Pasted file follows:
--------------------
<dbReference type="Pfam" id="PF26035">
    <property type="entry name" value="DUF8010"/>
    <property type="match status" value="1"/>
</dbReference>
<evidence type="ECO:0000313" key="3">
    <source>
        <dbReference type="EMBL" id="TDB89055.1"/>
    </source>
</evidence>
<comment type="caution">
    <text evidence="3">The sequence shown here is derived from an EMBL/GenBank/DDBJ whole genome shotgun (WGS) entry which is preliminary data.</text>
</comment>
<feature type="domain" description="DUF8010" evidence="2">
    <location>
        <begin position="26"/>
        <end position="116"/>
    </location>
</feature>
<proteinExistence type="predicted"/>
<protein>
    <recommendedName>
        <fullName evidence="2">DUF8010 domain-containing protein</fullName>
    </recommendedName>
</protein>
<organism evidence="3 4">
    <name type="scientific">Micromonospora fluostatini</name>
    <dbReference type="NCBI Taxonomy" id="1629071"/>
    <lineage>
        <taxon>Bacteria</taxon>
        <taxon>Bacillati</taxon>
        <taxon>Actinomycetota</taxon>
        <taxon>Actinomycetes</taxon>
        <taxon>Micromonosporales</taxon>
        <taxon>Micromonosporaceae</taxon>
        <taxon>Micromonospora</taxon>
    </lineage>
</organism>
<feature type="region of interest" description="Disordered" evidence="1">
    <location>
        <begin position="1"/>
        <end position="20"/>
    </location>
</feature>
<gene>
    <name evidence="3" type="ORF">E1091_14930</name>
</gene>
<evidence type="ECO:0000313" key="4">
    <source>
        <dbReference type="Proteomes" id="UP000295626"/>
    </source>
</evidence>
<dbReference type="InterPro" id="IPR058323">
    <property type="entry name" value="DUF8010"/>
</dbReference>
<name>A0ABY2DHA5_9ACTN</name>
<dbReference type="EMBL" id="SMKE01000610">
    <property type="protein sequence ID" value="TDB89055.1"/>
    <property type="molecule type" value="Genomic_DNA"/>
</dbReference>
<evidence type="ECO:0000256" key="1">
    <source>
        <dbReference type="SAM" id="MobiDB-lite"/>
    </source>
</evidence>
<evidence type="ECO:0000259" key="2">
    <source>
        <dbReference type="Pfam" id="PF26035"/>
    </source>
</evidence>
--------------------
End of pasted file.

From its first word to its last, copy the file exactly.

<dbReference type="Pfam" id="PF26035">
    <property type="entry name" value="DUF8010"/>
    <property type="match status" value="1"/>
</dbReference>
<evidence type="ECO:0000313" key="3">
    <source>
        <dbReference type="EMBL" id="TDB89055.1"/>
    </source>
</evidence>
<comment type="caution">
    <text evidence="3">The sequence shown here is derived from an EMBL/GenBank/DDBJ whole genome shotgun (WGS) entry which is preliminary data.</text>
</comment>
<feature type="domain" description="DUF8010" evidence="2">
    <location>
        <begin position="26"/>
        <end position="116"/>
    </location>
</feature>
<proteinExistence type="predicted"/>
<protein>
    <recommendedName>
        <fullName evidence="2">DUF8010 domain-containing protein</fullName>
    </recommendedName>
</protein>
<organism evidence="3 4">
    <name type="scientific">Micromonospora fluostatini</name>
    <dbReference type="NCBI Taxonomy" id="1629071"/>
    <lineage>
        <taxon>Bacteria</taxon>
        <taxon>Bacillati</taxon>
        <taxon>Actinomycetota</taxon>
        <taxon>Actinomycetes</taxon>
        <taxon>Micromonosporales</taxon>
        <taxon>Micromonosporaceae</taxon>
        <taxon>Micromonospora</taxon>
    </lineage>
</organism>
<feature type="region of interest" description="Disordered" evidence="1">
    <location>
        <begin position="1"/>
        <end position="20"/>
    </location>
</feature>
<gene>
    <name evidence="3" type="ORF">E1091_14930</name>
</gene>
<evidence type="ECO:0000313" key="4">
    <source>
        <dbReference type="Proteomes" id="UP000295626"/>
    </source>
</evidence>
<dbReference type="InterPro" id="IPR058323">
    <property type="entry name" value="DUF8010"/>
</dbReference>
<name>A0ABY2DHA5_9ACTN</name>
<dbReference type="EMBL" id="SMKE01000610">
    <property type="protein sequence ID" value="TDB89055.1"/>
    <property type="molecule type" value="Genomic_DNA"/>
</dbReference>
<evidence type="ECO:0000256" key="1">
    <source>
        <dbReference type="SAM" id="MobiDB-lite"/>
    </source>
</evidence>
<evidence type="ECO:0000259" key="2">
    <source>
        <dbReference type="Pfam" id="PF26035"/>
    </source>
</evidence>